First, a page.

Affordable Care Act For Small Businesses

Reviewed: November 20, 2014
By FinanceWeb

The Patient Protection and Affordable Care Act of 2010 provided programs to increase and improve small business health insurance for owners and employees. It provided incentives and rewards for small employers to add health insurance benefits for their employees. Businesses with 49 or fewer employees could benefit from ACA small business programs, and those with 24 or fewer employees could get tax relief. In the overall design of the Affordable Care Act, small employers were a priority group. Many Americans either own or work for small businesses. Key employees are critical to business success. Before the passage of the ACA, small employers were at a disadvantage when seeking health insurance coverage due to the small size of their workforces.

Proprietors Are Not Small Businesses

The definition of a small business excludes sole proprietors and owner operators with no other full-time employees. Business owners are eligible to participate in group plans provided for employees, but there must be one other full-time employee not related by family or marriage. Sole proprietors and owner-operators can apply for individual insurance through a state or federal health insurance exchange.

The Small Business Disadvantage

Studies before the passage of the ACA noted that small businesses had a clear disadvantage in locating affordable group health insurance for employees due to the small number of employees in the employer’s group. The small size of the group restricted the variety of plan options available since offering a menu of plans would further reduce the numbers of employees selecting a given plan or option. The ACA created a method of pooling the employees from many small employers into a large group. This pool would compete for volume discount pricing and receive plans and options similar to those offered to large employers.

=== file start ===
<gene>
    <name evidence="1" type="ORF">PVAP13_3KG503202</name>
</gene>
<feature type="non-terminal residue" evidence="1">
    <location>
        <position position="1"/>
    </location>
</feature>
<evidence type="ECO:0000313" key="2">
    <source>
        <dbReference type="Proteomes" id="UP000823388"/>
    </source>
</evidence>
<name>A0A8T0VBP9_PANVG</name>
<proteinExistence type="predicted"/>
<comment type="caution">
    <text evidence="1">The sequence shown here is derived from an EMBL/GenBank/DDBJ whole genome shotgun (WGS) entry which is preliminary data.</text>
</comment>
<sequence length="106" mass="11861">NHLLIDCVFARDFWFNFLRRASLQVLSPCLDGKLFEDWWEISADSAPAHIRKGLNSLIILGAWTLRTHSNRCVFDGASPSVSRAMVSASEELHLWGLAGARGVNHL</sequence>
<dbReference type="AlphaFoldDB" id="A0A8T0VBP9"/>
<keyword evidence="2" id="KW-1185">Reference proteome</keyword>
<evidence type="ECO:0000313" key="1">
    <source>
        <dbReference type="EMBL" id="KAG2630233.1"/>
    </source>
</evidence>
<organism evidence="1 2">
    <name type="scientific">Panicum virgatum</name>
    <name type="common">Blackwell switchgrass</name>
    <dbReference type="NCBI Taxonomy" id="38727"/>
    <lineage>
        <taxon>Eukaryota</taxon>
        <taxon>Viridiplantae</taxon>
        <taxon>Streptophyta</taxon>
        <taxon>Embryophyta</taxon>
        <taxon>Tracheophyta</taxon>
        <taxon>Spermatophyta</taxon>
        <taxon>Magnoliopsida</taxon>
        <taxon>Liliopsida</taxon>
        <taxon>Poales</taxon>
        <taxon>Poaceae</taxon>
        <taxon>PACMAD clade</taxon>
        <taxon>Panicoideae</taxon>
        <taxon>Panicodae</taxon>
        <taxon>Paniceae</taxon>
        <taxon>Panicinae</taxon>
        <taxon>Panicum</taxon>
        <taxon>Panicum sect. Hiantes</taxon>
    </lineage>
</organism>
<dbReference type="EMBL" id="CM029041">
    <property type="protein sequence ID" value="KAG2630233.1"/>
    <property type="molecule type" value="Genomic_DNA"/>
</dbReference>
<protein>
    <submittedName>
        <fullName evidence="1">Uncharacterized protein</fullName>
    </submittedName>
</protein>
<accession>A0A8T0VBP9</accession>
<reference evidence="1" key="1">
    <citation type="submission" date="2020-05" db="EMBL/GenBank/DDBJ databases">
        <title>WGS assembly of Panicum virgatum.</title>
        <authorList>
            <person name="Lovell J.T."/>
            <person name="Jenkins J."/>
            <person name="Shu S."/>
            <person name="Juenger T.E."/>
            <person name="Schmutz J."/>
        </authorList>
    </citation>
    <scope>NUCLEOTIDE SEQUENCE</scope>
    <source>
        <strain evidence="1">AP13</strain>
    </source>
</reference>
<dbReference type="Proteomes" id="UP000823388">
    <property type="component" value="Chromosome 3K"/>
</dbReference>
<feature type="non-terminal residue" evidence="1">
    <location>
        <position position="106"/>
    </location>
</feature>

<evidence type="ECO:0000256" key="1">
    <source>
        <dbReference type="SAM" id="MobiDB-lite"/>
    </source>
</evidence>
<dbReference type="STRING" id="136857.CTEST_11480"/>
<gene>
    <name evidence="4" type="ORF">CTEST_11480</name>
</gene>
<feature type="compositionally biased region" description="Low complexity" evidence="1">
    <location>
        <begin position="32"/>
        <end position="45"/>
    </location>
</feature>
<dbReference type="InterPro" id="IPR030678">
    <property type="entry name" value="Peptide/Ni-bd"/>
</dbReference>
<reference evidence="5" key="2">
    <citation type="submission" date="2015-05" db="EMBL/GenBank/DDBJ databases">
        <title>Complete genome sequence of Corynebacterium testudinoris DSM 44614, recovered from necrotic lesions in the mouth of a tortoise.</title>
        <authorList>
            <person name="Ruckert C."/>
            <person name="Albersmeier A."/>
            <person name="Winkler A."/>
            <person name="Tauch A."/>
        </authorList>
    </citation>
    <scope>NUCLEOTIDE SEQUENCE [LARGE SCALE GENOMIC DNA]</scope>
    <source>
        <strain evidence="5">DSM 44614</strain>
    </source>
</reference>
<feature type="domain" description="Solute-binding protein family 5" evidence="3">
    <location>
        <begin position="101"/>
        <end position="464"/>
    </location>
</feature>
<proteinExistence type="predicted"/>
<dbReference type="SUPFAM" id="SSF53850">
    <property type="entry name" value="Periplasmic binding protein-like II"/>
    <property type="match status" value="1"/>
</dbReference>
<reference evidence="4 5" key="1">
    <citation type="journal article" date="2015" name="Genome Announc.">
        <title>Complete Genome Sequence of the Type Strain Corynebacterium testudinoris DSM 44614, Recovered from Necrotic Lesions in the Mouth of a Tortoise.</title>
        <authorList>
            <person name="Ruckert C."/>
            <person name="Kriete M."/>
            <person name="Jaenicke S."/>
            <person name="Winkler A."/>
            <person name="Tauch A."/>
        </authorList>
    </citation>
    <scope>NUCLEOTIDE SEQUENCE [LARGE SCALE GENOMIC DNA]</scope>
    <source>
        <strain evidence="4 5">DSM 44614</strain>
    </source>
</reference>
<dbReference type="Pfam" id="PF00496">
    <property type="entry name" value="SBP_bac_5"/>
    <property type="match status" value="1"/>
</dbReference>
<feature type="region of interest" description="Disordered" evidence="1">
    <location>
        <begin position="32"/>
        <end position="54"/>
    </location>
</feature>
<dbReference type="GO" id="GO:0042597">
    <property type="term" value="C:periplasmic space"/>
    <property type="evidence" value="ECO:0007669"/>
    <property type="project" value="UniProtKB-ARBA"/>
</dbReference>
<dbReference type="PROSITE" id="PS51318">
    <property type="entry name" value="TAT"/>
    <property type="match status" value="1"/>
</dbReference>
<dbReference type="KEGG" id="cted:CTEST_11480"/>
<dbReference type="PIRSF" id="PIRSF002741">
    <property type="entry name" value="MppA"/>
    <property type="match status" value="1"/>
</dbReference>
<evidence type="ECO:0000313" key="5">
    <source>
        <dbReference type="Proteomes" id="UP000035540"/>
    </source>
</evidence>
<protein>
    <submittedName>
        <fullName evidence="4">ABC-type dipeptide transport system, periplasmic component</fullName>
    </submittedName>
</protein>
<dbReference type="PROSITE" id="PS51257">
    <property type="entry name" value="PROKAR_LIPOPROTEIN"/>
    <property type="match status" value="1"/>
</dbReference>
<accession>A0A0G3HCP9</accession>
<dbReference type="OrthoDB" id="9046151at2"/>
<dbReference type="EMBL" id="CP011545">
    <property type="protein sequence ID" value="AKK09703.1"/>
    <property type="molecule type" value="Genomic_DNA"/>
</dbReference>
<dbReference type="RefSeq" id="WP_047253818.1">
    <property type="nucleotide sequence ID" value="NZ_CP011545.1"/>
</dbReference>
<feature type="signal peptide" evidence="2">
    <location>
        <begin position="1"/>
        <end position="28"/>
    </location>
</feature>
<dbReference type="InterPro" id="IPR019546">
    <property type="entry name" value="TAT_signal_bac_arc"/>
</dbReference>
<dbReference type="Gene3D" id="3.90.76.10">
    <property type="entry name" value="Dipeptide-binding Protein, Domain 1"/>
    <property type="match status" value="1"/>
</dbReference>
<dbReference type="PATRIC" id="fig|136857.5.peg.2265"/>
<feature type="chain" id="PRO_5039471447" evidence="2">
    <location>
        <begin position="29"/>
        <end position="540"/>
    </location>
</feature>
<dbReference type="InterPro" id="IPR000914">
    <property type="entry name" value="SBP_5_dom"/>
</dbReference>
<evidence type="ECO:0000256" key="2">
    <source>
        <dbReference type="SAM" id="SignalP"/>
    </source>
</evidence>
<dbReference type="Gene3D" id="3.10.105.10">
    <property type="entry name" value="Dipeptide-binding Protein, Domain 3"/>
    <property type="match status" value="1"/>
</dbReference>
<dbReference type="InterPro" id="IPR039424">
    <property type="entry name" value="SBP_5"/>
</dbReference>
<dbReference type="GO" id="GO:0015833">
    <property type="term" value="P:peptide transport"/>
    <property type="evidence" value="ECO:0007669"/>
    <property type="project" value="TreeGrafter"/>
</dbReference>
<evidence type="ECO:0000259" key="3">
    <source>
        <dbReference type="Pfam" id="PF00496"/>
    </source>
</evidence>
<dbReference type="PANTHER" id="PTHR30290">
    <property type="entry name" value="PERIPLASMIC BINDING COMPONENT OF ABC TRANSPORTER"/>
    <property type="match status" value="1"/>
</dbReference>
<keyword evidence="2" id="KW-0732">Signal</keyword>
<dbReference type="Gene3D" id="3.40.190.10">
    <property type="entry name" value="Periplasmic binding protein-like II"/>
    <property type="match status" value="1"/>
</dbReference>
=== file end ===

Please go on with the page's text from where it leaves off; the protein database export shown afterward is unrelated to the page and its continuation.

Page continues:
Small Business Tax credits

The ACA provides tax credits for small businesses that add health insurance coverage for employees. Non-profit as well as for-profit businesses and organizations can apply for the credits. The law provides larger tax credits to smaller employers. The largest percentage of credit goes to employers with ten or fewer employees. The credits have a two-year eligibility period. Owners can apply credits forward or backward, and pick years in which there was a profit.

The SHOP Advantage

The Small Business Health Options Program is a dedicated portal for small businesses. It is a specialized insurance exchange. The SHOP portal provides qualified plans. It is the exclusive access to the ACA small business tax credits. Eligible businesses have 24 or fewer employees, pay a minimum of fifty percent of employees’ premiums, and the salary average is $50,000 per year or less. The credit is for up to fifty percent of the employer contribution. The law weights the employer tax credit so that the maximum credit goes to employers with ten or fewer employees, averaging $25,000 per year or less. The maximum credit amount for tax-exempt employers is 35 percent of the employer contribution.

The Initial Run

Calendar year 2015 will be the first full year of the ACA small business features. The portal is open year around and there is no open season limit on enrollment. It will provide robust programs, tax credits, and opportunities for expanding employee health benefits among small employers. As business owners, studies found that the lack of insurance among this group was essentially similar to the population as a whole. The insurance benefits of the ACA can increase coverage among small business owners too. This has a long-term value to the economy, because like key employees, the health of business owners can determine the success or failure of small businesses.